The growing number of people who misuse prescription drugs – from opioids to depressants and stimulants – is becoming a major public health issue in the United States. According to the National Survey on Drug Use and Health, 2 million people said they misused prescription drugs for the first time over the past year, and a total of 18 million people acknowledged that they have engaged in this harmful behavior in the past 12 months.
There are several reasons behind these trends. One is the sheer number of prescriptions written and filled every year – up to 4.2 billion according to the latest report from Statista – which makes it easier to obtain drugs. Another is the mistaken perception that prescription drugs are less dangerous than other drugs simply because they can often be obtained legally.
But the dangers of this behavior are clear. The misuse of prescription drugs may provide temporary relief, enjoyment or pleasure, but as the abuse continues, the related health problems become more severe. Depending on the type of drugs involved, people who misuse prescription drugs experience long-term negative effects on their mental and physical health. And the longer the abuse goes on, the more serious health risks the user encounters.
The risk of addiction and overdose are the most prevalent dangers of prescription drug abuse. One of the reasons so many overdoses occur is the increased tolerance that a person develops through continued use, which leads them to take more of the drug in an attempt to get the same experience. Another factor in overdose cases is the availability of illicit drugs, which may contain fentanyl or other substances that make them more dangerous.
Other health risks include low blood pressure, a slowed breathing rate or a coma from the misuse of opioids; heart problems, high blood pressure and dangerously high body temperatures from the misuse of stimulants; and memory problems, low blood pressure, and slowed breathing from the misuse of anti-anxiety medications and sedatives.
It’s important to recognize the signs of a prescription drug addiction and know when you may need professional treatment. Some of the most common signs include:
Different types of drugs have different symptoms. Among them:
It can be difficult to admit that you have a drug problem and take that first step of reaching out for professional help. But you shouldn’t fear getting treatment at a rehab facility such as Golden Peak Recovery. Our team of clinicians, therapists and counselors are dedicated to helping you overcome your substance abuse and live a happy, healthy life.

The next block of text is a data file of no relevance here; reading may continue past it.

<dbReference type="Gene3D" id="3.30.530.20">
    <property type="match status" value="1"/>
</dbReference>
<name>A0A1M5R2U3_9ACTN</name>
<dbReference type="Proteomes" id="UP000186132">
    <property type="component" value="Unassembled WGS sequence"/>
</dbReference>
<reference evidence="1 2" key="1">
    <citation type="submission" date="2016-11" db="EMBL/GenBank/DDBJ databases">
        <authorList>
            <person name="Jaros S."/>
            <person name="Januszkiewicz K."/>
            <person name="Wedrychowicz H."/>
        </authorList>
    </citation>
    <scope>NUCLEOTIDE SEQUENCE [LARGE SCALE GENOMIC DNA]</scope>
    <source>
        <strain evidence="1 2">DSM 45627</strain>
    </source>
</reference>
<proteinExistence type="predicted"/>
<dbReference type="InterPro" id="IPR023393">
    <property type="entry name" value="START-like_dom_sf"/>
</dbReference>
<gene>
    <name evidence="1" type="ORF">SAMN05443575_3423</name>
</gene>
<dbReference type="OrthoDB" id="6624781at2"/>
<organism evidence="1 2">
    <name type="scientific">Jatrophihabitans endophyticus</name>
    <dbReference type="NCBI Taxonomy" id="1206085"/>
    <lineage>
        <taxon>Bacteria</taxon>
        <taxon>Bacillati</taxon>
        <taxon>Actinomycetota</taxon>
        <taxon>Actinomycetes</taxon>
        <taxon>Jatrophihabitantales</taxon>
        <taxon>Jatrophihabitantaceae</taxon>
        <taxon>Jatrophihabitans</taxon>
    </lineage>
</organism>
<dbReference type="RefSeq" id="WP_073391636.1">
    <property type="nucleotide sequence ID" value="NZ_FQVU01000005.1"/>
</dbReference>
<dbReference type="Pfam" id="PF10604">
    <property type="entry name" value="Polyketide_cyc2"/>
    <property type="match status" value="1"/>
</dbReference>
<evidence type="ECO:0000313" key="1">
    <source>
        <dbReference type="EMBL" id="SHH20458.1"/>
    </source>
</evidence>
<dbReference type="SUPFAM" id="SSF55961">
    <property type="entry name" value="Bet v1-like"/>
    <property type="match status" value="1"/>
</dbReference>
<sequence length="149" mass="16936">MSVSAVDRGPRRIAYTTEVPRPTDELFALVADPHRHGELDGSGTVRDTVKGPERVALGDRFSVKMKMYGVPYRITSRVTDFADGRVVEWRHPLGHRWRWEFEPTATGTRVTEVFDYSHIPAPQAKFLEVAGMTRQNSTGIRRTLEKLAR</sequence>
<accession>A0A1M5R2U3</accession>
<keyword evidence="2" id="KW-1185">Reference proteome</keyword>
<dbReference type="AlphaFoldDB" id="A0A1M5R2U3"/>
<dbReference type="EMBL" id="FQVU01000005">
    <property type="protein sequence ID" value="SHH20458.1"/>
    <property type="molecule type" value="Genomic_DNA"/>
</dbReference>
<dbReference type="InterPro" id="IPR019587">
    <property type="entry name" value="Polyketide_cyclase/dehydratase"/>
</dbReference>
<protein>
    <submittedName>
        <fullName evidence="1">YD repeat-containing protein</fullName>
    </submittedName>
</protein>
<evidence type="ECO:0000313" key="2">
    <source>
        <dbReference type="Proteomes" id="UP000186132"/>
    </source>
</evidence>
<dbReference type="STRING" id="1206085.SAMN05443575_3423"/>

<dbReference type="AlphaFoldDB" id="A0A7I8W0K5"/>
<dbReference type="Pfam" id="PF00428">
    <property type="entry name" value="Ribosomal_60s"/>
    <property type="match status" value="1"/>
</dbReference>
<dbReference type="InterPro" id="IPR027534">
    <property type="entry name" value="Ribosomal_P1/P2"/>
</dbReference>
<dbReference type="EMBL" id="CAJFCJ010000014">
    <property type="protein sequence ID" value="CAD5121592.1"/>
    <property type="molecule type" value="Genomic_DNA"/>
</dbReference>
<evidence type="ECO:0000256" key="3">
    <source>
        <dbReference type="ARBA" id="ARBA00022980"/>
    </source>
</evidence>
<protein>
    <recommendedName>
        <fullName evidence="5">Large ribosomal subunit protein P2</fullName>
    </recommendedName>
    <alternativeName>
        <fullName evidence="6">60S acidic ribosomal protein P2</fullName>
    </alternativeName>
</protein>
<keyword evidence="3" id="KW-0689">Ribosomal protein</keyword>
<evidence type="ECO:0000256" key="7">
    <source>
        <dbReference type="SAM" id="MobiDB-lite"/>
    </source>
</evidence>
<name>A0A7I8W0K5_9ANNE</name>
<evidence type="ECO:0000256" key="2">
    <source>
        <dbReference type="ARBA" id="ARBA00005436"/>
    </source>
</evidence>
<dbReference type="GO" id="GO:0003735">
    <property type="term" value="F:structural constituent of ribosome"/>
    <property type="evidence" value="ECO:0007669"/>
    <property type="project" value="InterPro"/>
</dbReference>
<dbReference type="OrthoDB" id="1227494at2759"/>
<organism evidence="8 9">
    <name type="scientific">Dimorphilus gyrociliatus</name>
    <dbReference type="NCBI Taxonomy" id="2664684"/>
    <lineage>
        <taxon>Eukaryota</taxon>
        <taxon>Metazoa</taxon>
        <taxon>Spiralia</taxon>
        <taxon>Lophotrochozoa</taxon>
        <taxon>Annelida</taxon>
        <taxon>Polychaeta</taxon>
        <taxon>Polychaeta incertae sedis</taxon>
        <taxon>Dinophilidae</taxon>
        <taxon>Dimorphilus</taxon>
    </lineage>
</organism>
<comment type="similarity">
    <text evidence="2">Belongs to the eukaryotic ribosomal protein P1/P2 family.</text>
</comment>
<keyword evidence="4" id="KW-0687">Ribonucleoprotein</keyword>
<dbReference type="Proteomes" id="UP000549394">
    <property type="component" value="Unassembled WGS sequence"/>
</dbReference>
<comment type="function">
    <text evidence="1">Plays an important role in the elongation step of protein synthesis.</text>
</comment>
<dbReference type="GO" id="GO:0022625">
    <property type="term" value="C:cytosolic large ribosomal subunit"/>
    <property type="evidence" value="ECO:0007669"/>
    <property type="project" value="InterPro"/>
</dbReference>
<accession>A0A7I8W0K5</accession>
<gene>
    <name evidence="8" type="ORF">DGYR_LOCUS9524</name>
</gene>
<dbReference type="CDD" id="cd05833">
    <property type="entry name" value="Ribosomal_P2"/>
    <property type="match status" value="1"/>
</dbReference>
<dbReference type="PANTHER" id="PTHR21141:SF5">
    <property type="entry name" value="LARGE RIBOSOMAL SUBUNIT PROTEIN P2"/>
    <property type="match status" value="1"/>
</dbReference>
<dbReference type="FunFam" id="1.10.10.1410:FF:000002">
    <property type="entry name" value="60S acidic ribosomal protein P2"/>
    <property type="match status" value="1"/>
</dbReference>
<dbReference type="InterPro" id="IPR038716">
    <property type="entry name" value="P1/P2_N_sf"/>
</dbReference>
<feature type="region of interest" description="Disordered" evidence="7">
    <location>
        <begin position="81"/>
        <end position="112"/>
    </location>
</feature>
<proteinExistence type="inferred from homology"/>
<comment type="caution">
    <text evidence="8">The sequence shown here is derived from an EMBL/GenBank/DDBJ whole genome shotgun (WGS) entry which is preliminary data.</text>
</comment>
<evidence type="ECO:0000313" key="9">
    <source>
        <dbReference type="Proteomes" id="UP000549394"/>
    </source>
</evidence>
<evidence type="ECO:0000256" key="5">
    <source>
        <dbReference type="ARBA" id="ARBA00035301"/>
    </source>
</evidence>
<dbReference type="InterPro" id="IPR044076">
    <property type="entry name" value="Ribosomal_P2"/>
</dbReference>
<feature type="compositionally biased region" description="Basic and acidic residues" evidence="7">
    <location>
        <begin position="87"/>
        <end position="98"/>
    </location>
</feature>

When you first come to Golden Peak Recovery, we conduct a thorough assessment of your mental and physical health, as well as your history of drug use. We take great care to consider any co-occurring mental health disorders that may contribute to your addiction, then assemble an individualized treatment plan that is custom-tailored for your specific needs.
Many people with a prescription drug addiction require a medical drug detox at the beginning of their rehab program. You will likely experience withdrawal symptoms as you go through the process of cleansing your body of drugs. During a medically assisted detox, our team keeps you as safe and comfortable as possible with constant care and medications that reduce the impact and severity of your withdrawal symptoms.
After your detox is complete, your rehab program will include behavioral therapies that our team has selected to help you overcome your substance use disorder. With cognitive behavioral therapy, dialectical behavior therapy, rational emotive behavior therapy and more, we help you identify your negative thoughts and emotions, understand how they influence your behavior, and learn to find healthy solutions for dealing with your stress and substance abuse triggers.
We also provide aftercare services that help you stay on the road to recovery after you complete your rehab at Golden Peak Recovery. Even after you leave our facility, we are dedicated to providing the support and guidance you need to achieve your goal of a successful and lasting recovery from your prescription drug addiction.